Interrupting people while they’re talking is one of the fastest ways to make anybody dislike you. If you are talking to your language exchange friends over Skype, simply open notepad and type into it whatever you want to say, this way you’ll make your friend feel they’re having your attention and your respect. If they ask what you’re typing, just say “I’m typing down some stuff I want to address later on, this is convenient because I don’t forget about what I want to say, and I don’t have to interrupt you while you’re talking either”.
Not only will monopolizing conversations make anybody look like the kind of people who have no friends and who will take any opportunity to start an endless cycle of never shutting the hell up, it’s also very harmful for your partner’s learning. When you are exchanging your native language, you should never speak more than 40% of the time. Obviously nobody is going to be there measuring exact percentages, but if you see yourself speaking more than your partner when it’s them who should be doing more of the talking (when they are practicing your native language) then you’re doing it wrong.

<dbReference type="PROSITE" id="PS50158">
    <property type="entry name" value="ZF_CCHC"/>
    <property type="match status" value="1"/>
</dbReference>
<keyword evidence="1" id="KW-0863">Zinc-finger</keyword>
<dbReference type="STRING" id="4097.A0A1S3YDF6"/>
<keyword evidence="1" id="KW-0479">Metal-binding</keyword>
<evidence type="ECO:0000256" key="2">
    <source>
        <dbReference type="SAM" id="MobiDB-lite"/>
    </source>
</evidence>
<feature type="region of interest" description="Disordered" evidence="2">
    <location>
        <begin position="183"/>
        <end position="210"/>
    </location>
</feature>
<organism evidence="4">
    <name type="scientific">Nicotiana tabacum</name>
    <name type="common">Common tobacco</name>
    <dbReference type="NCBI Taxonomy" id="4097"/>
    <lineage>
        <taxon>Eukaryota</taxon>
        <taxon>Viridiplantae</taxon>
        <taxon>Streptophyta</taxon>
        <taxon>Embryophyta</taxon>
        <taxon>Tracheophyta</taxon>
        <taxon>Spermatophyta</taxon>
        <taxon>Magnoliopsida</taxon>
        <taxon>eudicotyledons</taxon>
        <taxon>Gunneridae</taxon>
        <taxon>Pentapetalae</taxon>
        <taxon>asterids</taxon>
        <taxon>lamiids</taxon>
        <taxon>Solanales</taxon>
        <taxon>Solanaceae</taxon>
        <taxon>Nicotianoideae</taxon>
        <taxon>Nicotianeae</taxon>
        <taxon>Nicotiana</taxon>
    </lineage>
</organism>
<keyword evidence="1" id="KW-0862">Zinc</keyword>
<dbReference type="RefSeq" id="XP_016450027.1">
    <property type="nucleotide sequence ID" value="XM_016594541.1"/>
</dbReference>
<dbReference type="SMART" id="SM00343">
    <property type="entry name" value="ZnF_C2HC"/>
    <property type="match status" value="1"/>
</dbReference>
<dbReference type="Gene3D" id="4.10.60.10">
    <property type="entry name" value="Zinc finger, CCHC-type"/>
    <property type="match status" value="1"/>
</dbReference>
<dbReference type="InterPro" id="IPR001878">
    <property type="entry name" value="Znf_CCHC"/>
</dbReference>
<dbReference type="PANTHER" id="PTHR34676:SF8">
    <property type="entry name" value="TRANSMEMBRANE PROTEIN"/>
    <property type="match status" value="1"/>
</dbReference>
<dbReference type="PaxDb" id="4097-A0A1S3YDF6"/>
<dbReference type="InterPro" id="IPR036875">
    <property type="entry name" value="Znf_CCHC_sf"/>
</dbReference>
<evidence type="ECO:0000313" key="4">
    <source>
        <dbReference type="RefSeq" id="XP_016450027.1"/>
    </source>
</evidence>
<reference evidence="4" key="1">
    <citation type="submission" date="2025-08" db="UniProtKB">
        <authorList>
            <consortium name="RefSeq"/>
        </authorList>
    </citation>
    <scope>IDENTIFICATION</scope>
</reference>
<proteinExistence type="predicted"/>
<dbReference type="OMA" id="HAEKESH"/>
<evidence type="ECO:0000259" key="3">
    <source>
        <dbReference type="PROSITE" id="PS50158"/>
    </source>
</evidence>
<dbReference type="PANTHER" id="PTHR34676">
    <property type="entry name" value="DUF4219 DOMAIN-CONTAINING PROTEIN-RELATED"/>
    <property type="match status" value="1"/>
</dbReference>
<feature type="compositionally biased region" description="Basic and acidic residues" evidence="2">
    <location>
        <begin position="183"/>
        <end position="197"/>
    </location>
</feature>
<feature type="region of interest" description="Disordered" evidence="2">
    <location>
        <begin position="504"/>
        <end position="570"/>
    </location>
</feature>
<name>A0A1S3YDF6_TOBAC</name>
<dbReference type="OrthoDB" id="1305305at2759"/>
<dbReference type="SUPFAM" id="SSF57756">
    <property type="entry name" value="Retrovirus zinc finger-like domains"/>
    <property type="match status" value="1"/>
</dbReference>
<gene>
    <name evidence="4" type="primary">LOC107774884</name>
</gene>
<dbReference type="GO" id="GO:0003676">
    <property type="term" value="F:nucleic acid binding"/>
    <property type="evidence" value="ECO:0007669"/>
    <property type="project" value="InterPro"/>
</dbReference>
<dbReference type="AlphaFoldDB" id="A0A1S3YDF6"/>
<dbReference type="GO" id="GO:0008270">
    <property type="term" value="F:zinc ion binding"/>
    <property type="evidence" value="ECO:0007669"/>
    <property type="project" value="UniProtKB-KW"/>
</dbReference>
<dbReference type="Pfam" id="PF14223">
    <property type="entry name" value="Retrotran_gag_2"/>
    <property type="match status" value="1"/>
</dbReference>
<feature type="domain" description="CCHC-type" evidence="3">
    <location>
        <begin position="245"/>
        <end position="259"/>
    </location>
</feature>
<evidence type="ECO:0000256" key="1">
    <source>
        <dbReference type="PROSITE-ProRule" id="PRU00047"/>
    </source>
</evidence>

- Praise: During your language exchanges you’re bound to correct and be corrected, and even though these corrections will, hopefully, be done with the best intentions in mind, once they start adding up, it’ll be hard not to feel a bit frustrated. Since mistakes are inherent to the process of learning and efficient language exchange will aim at correcting those mistakes, corrections can’t be avoided. But the mental toll they take can be substantially lessen by simply praising your language exchange friends on their efforts. Be honest and don’t give unauthentic praise, if your friend has bad pronunciation don’t say to them “wow, your pronunciation is sooo good!” just say something along the lines of “you’ve improved your grammar/accent/etc. since last time we talked, congrats!” This will make a world of difference to your language friends as they’ve probably never had many people praise them on their efforts (maybe nobody has ever praised them at all!) and you and I know how much effort learning another language demands.